|Datasheet||Specific References||Reviews||Related Products||Protocols|
|Vector Type||Mammalian Expression Vector|
|Expression Method||Constiutive, Stable / Transient|
|Selection In Mammalian Cells||Hygromycin|
Human influenza hemagglutinin (HA) is a surface glycoprotein required for the infectivity of the human virus. The HA tag is derived from the HA-molecule corresponding to amino acids 98-106 has been extensively used as a general epitope tag in expression vectors. Many recombinant proteins have been engineered to express the HA tag, which does not appear to interfere with the bioactivity or the biodistribution of the recombinant protein. This tag facilitates the detection, isolation, and purification of the proteins.
The actual HA tag is as follows: 5' TAC CCA TAC GAT GTT CCA GAT TAC GCT 3' or 5' TAT CCA TAT GAT GTT CCA GAT TAT GCT 3' The amino acid sequence is: YPYDVPDYA.
|Mouse LGALS1 ORF mammalian expression plasmid, C-GFPSpark tag||MG50100-ACG|
|Mouse LGALS1 ORF mammalian expression plasmid, C-OFPSpark / RFP tag||MG50100-ACR|
|Mouse LGALS1 ORF mammalian expression plasmid, C-Flag tag||MG50100-CF|
|Mouse LGALS1 ORF mammalian expression plasmid, C-His tag||MG50100-CH|
|Mouse LGALS1 ORF mammalian expression plasmid, C-Myc tag||MG50100-CM|
|Mouse LGALS1 ORF mammalian expression plasmid, C-HA tag||MG50100-CY|
|Mouse LGALS1 Gene cDNA clone plasmid||MG50100-M|
|Mouse LGALS1 ORF mammalian expression plasmid, N-Flag tag||MG50100-NF|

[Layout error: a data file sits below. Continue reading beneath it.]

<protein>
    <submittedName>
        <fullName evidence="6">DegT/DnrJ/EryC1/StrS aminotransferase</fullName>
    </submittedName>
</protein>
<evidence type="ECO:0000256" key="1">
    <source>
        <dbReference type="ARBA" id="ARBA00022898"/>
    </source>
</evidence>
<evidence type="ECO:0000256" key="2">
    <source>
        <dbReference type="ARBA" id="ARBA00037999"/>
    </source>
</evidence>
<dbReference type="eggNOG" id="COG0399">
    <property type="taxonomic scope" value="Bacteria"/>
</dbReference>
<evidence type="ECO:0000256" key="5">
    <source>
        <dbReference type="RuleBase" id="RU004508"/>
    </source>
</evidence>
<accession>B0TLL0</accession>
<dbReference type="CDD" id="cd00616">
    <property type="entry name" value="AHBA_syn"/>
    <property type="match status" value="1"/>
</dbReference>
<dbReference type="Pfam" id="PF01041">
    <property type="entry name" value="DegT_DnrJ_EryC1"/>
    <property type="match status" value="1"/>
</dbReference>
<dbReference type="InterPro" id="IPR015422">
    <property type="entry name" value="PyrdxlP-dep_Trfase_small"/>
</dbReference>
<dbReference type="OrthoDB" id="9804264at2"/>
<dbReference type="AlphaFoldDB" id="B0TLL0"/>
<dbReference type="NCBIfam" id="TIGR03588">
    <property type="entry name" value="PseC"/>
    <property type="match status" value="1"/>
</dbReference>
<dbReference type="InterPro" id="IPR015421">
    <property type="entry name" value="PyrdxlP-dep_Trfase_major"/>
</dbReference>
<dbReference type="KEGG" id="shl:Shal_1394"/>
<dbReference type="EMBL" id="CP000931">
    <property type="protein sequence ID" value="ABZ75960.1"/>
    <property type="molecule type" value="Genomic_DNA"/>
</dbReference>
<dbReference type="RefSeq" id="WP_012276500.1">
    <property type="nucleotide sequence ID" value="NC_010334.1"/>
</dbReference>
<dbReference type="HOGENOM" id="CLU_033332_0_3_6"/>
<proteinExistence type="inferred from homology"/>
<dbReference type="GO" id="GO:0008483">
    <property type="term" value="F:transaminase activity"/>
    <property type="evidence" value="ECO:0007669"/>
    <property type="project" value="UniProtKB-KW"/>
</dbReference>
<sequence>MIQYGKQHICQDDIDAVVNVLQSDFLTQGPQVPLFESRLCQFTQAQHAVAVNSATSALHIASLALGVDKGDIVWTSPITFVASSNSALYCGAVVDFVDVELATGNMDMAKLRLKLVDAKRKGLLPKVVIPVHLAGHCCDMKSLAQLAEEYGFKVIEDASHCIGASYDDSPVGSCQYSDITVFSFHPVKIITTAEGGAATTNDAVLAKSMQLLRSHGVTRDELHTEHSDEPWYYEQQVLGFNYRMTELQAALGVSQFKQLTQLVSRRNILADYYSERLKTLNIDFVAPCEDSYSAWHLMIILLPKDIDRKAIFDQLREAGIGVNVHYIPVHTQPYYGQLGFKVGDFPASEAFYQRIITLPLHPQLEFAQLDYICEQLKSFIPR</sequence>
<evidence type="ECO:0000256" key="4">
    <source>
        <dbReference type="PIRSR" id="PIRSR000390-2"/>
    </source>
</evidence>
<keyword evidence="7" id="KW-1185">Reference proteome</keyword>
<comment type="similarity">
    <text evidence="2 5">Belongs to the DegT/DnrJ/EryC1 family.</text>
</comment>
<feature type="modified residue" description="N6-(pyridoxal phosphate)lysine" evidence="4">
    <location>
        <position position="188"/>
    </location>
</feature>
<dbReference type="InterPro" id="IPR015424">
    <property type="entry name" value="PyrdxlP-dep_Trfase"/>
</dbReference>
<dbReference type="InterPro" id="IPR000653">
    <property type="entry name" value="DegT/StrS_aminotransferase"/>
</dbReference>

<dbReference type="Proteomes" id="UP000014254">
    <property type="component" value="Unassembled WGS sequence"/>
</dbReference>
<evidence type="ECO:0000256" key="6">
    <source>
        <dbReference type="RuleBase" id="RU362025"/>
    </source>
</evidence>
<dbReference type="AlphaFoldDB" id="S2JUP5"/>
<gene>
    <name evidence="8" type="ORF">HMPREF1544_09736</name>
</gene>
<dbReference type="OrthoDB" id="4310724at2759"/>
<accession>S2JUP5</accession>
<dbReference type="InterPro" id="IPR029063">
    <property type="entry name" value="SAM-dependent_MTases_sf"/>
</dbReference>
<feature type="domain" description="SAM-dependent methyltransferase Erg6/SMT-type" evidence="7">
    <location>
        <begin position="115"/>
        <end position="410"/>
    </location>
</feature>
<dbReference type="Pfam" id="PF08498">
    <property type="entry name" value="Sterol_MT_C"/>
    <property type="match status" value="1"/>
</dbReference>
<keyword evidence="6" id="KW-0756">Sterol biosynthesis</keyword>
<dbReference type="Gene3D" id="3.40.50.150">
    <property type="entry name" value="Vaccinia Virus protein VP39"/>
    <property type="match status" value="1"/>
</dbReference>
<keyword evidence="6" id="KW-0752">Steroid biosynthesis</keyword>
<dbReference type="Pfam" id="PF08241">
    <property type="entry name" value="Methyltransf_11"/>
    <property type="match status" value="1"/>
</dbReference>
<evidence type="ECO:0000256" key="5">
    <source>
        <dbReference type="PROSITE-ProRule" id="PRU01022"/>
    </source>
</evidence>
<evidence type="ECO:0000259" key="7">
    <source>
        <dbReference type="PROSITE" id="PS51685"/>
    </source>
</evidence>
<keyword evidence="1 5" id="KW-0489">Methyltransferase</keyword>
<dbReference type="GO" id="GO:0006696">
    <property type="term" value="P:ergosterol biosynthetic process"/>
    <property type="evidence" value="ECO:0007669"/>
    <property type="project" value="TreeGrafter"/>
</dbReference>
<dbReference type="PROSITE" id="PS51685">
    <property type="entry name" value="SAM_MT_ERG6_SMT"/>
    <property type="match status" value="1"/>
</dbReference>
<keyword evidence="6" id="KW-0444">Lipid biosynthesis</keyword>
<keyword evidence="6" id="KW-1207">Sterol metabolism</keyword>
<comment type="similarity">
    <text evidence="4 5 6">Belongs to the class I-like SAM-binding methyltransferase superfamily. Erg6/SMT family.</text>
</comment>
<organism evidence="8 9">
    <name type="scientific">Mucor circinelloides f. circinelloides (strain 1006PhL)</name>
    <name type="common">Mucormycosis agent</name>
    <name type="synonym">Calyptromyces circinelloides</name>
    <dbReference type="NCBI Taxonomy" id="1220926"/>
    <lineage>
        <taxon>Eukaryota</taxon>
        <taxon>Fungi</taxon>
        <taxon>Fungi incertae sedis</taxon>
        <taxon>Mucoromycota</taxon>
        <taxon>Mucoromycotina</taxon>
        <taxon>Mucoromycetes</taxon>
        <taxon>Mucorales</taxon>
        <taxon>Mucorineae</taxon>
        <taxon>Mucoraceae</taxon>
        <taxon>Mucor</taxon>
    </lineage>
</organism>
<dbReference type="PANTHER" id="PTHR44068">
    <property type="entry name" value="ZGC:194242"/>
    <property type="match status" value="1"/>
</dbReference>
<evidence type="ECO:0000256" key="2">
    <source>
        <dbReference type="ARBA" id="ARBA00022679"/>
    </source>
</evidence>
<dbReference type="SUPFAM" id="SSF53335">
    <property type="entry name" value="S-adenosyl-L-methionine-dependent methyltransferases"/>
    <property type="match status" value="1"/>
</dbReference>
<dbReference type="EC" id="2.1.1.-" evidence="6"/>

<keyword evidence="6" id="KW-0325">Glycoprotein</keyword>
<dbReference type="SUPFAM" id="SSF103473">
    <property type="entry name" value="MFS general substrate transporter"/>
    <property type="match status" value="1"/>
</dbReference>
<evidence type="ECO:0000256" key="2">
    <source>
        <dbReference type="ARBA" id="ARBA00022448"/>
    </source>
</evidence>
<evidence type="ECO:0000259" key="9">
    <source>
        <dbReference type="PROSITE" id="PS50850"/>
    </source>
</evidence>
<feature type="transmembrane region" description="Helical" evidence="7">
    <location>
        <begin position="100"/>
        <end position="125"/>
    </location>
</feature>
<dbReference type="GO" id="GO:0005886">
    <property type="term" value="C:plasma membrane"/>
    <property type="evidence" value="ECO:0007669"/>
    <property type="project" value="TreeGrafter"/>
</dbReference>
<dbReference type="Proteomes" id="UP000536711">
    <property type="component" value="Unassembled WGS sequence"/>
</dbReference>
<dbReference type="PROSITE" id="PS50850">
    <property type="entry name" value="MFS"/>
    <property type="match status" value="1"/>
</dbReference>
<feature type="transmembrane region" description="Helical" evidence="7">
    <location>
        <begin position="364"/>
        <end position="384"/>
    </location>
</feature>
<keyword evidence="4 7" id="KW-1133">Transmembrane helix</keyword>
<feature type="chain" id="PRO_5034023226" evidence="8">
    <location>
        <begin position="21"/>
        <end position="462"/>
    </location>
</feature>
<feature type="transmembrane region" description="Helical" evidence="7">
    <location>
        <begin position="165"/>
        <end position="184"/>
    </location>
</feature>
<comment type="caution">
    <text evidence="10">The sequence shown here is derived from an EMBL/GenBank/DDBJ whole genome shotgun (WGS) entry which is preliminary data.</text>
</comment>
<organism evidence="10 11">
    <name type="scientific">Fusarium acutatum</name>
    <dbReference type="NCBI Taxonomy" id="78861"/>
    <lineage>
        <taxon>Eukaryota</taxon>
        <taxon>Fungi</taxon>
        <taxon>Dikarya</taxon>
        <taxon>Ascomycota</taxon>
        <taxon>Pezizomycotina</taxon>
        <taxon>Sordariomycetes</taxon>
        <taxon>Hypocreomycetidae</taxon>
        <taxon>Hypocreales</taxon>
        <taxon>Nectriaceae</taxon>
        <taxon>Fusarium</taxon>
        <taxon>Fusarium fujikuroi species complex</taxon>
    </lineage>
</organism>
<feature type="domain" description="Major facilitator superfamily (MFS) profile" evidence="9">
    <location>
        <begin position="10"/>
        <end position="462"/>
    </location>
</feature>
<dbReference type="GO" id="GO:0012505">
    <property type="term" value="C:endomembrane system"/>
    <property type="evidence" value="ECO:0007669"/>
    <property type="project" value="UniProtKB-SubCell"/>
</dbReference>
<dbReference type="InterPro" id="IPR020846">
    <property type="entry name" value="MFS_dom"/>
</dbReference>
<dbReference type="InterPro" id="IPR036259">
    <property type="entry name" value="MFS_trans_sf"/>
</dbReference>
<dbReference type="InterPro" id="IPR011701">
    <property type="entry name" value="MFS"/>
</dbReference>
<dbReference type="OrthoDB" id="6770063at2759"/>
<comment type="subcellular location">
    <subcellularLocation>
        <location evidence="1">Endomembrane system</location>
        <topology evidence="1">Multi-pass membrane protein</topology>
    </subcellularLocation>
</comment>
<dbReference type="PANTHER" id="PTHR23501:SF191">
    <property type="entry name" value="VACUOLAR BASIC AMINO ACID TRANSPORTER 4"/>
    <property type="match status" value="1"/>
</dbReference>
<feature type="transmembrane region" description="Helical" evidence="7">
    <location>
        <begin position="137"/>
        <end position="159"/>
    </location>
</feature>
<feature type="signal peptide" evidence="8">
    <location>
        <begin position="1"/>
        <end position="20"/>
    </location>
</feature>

|Mouse LGALS1 ORF mammalian expression plasmid, N-His tag||MG50100-NH|
|Mouse LGALS1 ORF mammalian expression plasmid, N-Myc tag||MG50100-NM|
|Mouse LGALS1 ORF mammalian expression plasmid, N-HA tag||MG50100-NY|
|Mouse LGALS1 natural ORF mammalian expression plasmid||MG50100-UT|
|Learn more about expression Vectors|
Galectin-1 (Gal-1, GAL1), is a member of the galectins, a family of animal lectins ranging from Caenorhabditis elegans to humans, which is defined by their affinity for beta-galactosides and by significant sequence similarity in the carbohydrate-binding site. It is a homodimer with a subunit molecular mass of 14.5 kDa, which contains six cysteine residues per subunit. The cysteine residues should be in a free state in order to maintain a molecular structure that is capable of showing lectin activity. This endogenous lectin widely expressed at sites of inflammation and tumour growth, has been postulated as an attractive immunosuppressive agent to restore immune cell tolerance and homeostasis in autoimmune and inflammatory settings. On the other hand, galectin-1 contributes to different steps of tumour progression including cell adhesion, migration and tumour-immune escape, suggesting that blockade of galectin-1 might result in therapeutic benefits in cancer. Several potential glycoprotein ligands for galectin-1 have been identified, including lysosome-associated membrane glycoproteins and fibronectin, laminin, as well as T-cell glycoproteins CD43 and CD45. Evidence points to Gal-1 and its ligands as one of the master regulators of such immune responses as T-cell homeostasis and survival, T-cell immune disorders, inflammation and allergies as well as host-pathogen interactions.